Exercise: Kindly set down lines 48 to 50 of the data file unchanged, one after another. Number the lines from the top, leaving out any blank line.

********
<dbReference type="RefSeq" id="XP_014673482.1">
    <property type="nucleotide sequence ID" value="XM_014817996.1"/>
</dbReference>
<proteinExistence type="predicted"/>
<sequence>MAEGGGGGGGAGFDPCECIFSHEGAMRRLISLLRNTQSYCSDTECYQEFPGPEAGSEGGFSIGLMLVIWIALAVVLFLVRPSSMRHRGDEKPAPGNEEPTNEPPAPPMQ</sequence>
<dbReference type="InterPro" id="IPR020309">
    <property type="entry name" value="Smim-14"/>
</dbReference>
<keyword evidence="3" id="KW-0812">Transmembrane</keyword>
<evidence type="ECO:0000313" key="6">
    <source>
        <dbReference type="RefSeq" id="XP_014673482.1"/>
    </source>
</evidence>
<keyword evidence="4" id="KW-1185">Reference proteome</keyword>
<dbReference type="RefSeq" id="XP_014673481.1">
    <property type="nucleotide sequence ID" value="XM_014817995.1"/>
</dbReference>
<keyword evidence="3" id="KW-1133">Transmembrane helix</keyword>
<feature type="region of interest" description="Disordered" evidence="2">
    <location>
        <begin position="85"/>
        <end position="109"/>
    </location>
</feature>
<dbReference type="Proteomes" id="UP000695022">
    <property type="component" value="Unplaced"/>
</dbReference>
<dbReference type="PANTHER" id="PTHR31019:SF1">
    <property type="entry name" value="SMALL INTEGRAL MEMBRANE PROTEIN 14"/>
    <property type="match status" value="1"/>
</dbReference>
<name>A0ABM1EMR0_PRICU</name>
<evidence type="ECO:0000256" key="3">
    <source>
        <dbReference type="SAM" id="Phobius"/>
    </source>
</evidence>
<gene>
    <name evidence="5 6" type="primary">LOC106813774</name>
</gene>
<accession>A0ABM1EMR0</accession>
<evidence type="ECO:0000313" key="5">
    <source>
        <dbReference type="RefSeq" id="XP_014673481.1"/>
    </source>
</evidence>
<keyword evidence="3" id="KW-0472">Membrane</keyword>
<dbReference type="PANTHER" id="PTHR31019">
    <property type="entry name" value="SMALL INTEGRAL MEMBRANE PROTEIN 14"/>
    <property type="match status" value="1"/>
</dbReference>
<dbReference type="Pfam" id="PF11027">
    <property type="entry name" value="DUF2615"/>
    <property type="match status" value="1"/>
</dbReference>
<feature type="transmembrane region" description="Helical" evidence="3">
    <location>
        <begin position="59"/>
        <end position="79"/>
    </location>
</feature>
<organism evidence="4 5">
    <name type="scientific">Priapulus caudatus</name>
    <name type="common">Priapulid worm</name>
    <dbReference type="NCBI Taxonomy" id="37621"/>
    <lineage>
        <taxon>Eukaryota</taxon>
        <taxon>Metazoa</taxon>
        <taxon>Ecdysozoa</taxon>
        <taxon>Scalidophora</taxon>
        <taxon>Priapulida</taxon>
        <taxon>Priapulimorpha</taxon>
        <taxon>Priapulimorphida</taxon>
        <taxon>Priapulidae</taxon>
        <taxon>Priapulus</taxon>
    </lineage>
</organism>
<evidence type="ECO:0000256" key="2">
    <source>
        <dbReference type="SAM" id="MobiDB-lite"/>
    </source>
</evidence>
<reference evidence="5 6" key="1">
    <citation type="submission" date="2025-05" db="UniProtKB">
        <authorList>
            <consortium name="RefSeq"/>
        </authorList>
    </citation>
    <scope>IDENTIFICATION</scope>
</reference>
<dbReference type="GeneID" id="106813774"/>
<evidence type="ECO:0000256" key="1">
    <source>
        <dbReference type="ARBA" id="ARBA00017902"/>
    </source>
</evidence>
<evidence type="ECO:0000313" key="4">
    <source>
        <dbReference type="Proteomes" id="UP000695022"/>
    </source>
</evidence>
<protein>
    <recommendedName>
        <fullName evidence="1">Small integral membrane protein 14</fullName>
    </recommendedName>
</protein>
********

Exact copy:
<keyword evidence="3" id="KW-0472">Membrane</keyword>
<dbReference type="PANTHER" id="PTHR31019">
    <property type="entry name" value="SMALL INTEGRAL MEMBRANE PROTEIN 14"/>